How is the signal transmitted down the TC to the needle? Localization of our IpaB mutations to the amphipathic helix and alacoil suggests these regions act coordinately. We uncovered further crosstalk between different regions of IpaB by combining ipaB* alacoil mutations in cis with some in the IpaB C-terminus23. IpaB-IpaD, IpaB-MxiH, IpaD-MxiH (this study and28,29) and MxiH-MxiH17 interactions are all important. IpaD-IpaD interactions are difficult to probe. Without an atomic resolution model for the TC and needle, the mechanism of this signal transduction event is unapproachable in further detail.
Bacterial strains and plasmids used are listed in Tables 1 and 2. Shigella flexneri strains were maintained on Congo red (CR, 100μg/ml; Serva) agar plates and grown at 37°C in Trypticase Soy Broth (Becton Dickinson) supplemented with antibiotics when necessary (100μg/ml ampicillin, 50μg/ml kanamycin, 10–20μg/ml chloramphenicol, 5μg/ml tetracycline). IPTG and arabinose were used at the concentrations indicated in the figure legends.
PCR site-directed mutagenesis using pDR123 as a template was carried out with Pfx Platinum polymerase (Invitrogen). ipaB was amplified using forward primers 1 and 2 (Table 3) to create ipaBwt and ipaBΔ2-20, respectively. Primer 5 was used as reverse primer. After digestion with HindIII and PstI, fragments were cloned into pUC19, thereby removing eight additional N-terminal amino acids introduced by earlier subcloning60 that could have an undesirable effect on the signal peptide and giving rise to plasmids pIMC34 and pIMC35. This vector had the same levels of IpaB expression as pDR1, which also yields functional IpaB protein60 and which was previously used to isolate the point mutants below.
To assess the level of IpaB necessary for complementation a new plasmid was constructed where ipaB was placed under the control of an arabinose inducible promoter, giving rise to pIMC30. We used pBAD_myc_His cut by NcoI and PstI to clone ipaB amplified by PCR with primers 4 and 18.
PCR mutagenesis was carried out with Taq DNA polymerase (New England Biolabs) using error prone reaction conditions (3mM and 4mM Mg2+), primers 3 and 4 and pDR1 as template. PCR fragments were purified, digested with HindIII and PstI and ligated into plasmid pDR123. Ligation mixtures were electroporated into E. coli DH5α carrying an empty pACT3 to produce LacI and repress otherwise toxic ipaB expression or into XL2 for the same reason. Transformations were incubated for 16h at 37°C, plasmid DNA was then extracted and kept at −20°C.
To identify non-inducible mutants, DNA from each mutant library was electroporated into ipaB− (red colony) and screened for white colonies on TCS agar plates containing 100 μg/ml CR. Putative ‘white’ colonies were selected, their plasmids isolated and retransformed into the ipaB− mutant to ensure the white color was not due to loss-of-function mutations elsewhere within the T3SS-encoding operons. Candidate plasmids were sequenced to identify the mutation(s) responsible for the mutant phenotype (Table 2).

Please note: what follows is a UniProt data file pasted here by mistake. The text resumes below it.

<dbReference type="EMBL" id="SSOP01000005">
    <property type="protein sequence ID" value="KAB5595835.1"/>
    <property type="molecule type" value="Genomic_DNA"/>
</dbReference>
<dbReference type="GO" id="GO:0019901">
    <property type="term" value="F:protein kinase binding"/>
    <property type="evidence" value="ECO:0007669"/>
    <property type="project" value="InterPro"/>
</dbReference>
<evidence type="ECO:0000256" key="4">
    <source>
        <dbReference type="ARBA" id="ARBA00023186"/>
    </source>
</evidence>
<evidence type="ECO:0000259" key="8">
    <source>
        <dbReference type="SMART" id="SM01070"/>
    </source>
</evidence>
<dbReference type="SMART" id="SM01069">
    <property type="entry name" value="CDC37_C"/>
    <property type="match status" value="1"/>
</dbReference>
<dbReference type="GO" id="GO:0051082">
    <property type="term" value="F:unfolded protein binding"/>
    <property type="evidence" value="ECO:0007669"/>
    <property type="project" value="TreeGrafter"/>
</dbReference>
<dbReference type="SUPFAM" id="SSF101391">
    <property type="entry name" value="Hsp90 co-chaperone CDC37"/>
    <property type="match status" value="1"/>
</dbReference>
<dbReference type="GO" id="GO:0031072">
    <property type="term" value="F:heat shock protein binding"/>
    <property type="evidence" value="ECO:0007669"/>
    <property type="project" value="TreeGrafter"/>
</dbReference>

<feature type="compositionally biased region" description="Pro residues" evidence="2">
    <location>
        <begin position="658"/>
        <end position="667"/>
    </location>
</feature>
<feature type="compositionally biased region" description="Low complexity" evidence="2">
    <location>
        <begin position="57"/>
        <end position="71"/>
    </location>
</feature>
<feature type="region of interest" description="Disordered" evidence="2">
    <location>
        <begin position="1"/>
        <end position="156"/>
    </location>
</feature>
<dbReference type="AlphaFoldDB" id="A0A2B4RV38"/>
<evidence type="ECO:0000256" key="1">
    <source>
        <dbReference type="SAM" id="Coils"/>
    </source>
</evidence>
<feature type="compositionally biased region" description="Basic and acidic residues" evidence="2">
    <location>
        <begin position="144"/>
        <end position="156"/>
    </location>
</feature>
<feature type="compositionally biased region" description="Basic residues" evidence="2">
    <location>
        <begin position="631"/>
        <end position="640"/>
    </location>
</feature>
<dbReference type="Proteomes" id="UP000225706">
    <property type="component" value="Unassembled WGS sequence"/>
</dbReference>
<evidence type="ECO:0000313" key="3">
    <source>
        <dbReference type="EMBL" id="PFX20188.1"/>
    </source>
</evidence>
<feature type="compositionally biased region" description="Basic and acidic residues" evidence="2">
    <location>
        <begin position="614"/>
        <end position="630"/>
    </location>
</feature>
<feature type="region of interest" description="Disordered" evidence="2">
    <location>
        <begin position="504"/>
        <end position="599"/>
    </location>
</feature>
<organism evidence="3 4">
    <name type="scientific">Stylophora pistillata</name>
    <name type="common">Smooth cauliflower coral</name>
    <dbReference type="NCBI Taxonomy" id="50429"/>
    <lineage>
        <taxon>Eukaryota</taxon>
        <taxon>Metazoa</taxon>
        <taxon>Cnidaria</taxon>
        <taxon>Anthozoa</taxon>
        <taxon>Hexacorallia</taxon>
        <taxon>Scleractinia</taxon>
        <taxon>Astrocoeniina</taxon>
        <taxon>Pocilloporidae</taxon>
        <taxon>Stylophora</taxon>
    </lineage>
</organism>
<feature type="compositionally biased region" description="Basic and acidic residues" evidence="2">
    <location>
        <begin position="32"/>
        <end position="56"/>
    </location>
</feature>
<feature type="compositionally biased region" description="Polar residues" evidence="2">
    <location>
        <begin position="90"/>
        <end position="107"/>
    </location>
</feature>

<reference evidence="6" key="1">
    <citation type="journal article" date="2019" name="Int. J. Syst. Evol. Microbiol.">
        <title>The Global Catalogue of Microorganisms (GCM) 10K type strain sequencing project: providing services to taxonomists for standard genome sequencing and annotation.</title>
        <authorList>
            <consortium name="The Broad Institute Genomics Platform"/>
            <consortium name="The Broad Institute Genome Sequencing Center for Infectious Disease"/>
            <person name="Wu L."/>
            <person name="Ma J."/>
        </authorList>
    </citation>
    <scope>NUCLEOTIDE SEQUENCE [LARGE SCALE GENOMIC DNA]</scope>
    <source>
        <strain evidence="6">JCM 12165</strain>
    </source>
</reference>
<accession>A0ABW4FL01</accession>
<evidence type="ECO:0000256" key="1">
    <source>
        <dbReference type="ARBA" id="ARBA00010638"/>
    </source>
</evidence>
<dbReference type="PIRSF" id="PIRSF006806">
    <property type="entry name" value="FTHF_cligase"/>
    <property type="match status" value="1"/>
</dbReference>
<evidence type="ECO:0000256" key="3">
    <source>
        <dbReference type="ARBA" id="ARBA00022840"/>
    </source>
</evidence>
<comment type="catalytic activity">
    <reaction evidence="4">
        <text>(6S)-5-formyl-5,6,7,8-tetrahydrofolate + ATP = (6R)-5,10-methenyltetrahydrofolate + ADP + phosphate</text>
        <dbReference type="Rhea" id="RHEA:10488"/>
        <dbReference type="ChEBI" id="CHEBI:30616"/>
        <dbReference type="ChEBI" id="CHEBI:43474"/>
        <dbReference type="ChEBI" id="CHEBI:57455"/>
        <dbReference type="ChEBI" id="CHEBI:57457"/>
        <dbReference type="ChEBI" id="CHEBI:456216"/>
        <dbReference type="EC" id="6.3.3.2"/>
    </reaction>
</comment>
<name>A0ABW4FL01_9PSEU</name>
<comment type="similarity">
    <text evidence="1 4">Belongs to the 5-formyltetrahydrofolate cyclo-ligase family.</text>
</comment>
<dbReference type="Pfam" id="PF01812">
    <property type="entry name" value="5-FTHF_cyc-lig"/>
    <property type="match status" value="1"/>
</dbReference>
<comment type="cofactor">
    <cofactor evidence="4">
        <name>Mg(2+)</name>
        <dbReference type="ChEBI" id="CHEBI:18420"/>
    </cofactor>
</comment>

We constructed the new mutants using two-step PCR followed by fragment purification, digestion with HindIII and SpeI and subsequent cloning into digested pDR1. As mutations in pIMC40 (ipaBN85I, K93N) and pIMC41 (ipaBQ108L, N116Y) are close they were introduced together in the PCR primers. The first step of PCR consisted in two reactions, one reaction used primers 3 and 6 and second reaction primers 5 and 7 for pIMC40, where primers 6 and 7 overlap and contain the mutation, and pairs 3 and 9 and 5 and 8 for pIMC41, where primers 8 and 9 overlap and contain the mutation; pDR1 was used as template. The two PCR fragments were used as a template for the second step PCR, which was performed using primers 3 and 5 for both pIMC40 and pIMC41.
For pIMC42 (ipaBK150E, K188E), as both mutations are farther apart, mutation K188E was introduced by two-step PCR into pIMC4 already encoding K150E. The first step PCR was carried out with primer pair 3 and 11 and primer pair 5 and 10. The second step was as for pIMC40 and pIMC41, with primers 3 and 5. The triple mutant pIMC43 (ipaBQ108L, N116Y, K150E) was constructed as for pIMC41 but using pIMC4 as template.
ipaBxx, ipaBxxx, and ipaBwt were later introduced into pUC18_oc plasmid12, which is insensitive to LacI, to combine them in trans with the IPTG inducible plasmid pACT3. The ipaB mutants were amplified by PCR using primers 12 and 13, using pDR1, pIMC42 and pIMC43 as templates. PCR fragments were then digested with NdeI and BamHI and cloned into pUC18_oc given rise to plasmids pIMC46, pIMC51 and pIMC57.
We cloned ipaBΔ3 into pUC18-oc by digesting pDR2 with SpeI and PstI and ligated into pIMC51 given rise to pIMC56. The SpeI-PstI digested fragment was also cloned into pIMC43 generating the new plasmid pIMC47 containing ipaBxxx in cis with ipaBΔ3.
We also constructed a series of ipaD mutants in pUC18-oc12. We cloned the new ipaD constructs into pDR6-oc plasmid. We first reintroduced the native C322 into ipaD by digesting pipaD with EcoRV/PstI and ligating into pDR6-oc, creating pIMC61. We then constructed pIMC62 by ligating ipaDN186Y, K291I digested from pIMA237 with EcoRV and PstI into pDR6-oc. Then we made pIMC63 by deleting the last 3 aa of IpaD by PCR using pipaD as template and primers 14 and 15. PCR fragment was digested with EcoRV and BamHI and ligated into pDR6-oc. These primers were also used to obtained ipaDxxD3 by PCR, although in this case, pIMA237 was used as a template. The PCR fragment was digested and ligated into pDR6-oc given rise to pIMC64.